Happy Tuesday! It’s officially the end of an era: Netflix’s original DVD rental operation will close up shop on Friday after 25 years.
If you still have a little disc in a red sleeve collecting dust on top of the DVD player you haven’t used in a decade—you might as well just leave it there.
Quick Hits: Today’s Top Stories
- More than 6,000 ethnic Armenians fled Nagorno-Karabakh, a breakaway region in Azerbaijan, to Armenia over the weekend after last week’s Russia-brokered ceasefire agreement moved the enclave more firmly under Azerbaijani control. Armenian government officials—historically backed by Moscow—warned of ethnic cleansing of the roughly 12,000 ethnic Armenians who lived in the formerly semi-autonomous region. Meanwhile, at least 200 people were injured near the unofficial capital of the region when a fuel depot exploded. The cause of that explosion is still unknown.
- The Biden administration announced Monday the U.S. had established diplomatic relations with two Pacific island nations, the Cook Islands and Niue, as part of an effort to strengthen ties in the region as China looks to gain influence throughout the Pacific. The diplomatic recognition came just before President Joe Biden welcomed leaders from Pacific island countries to the White House for a two-day summit focused on climate change and U.S. infrastructure investment on the islands.
- The Commerce Department on Monday added 28 companies from China, Russia, Pakistan, and other countries to their export blacklist, which bars U.S. companies from selling to those groups unless they’ve received a license from the U.S. government. Nine of the additions were allegedly part of a scheme to violate existing export controls and sell drone parts to a previously blacklisted company tied to the Russian security services.
- California Gov. Gavin Newsom and Florida Gov. Ron DeSantis will debate each other live on Fox News on November 30 in Georgia, the network announced Monday. The debate will be the culmination of more than a year of back-and-forth between the two governors—one running for the Republican presidential nomination, the other a prominent surrogate for President Joe Biden—from opposite sides of the country.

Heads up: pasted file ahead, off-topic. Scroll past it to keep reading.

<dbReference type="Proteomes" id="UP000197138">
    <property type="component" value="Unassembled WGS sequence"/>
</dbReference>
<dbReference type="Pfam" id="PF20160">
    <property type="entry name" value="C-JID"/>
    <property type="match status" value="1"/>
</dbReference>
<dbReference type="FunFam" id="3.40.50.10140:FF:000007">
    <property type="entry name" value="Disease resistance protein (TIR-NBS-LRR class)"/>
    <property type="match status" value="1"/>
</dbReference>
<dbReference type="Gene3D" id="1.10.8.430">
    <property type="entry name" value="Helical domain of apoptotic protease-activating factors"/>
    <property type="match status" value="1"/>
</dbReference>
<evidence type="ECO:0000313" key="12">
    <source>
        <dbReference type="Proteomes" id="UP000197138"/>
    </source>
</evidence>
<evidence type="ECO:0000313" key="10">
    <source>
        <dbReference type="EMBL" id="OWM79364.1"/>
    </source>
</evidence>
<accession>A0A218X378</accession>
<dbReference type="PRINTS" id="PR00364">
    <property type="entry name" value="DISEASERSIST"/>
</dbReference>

Hard Cash, Gold Bars, and a Mercedes
Tucked away between a plastic ice bin and a red cardboard box featuring the Pillsbury dough boy—with his arms theatrically extended in his trademark “ta-da” pose, proudly presenting not one but two frozen pie crusts—were stacks of $100 bills, bound by rubber bands and wrapped in aluminum foil, that would become important evidence in the federal investigation of an elaborate bribery scheme concocted by former Louisiana Rep. William Jefferson. The banknotes, some $90,000 in cash of the cold, hard variety, were found in the freezer of Jefferson’s home in Washington by federal law enforcement officials who had watched him accept the money a day earlier as a bribe meant to facilitate business in Africa. Jefferson would be convicted in 2009 of taking more than $400,000 in bribes as part of his get-rich scheme.
While there are no reports of hidden cash in the freezer, last week’s 39-page indictment of Sen. Bob Menendez, the senior Democratic senator from New Jersey, detailed a wide variety of bribes Menendez allegedly accepted to benefit friends and the government of Egypt. There was money funneled through a consulting company. Mortgage payments. More than $500,000 in cash—some of which was found stuffed in Menendez’s Congressional Hispanic Caucus jacket. A sinecure for his wife. A brand new Mercedes-Benz C300 convertible. More than $100,000 in gold bars. And two exercise machines, plus an air purifier. (All that’s missing is a DVD player.)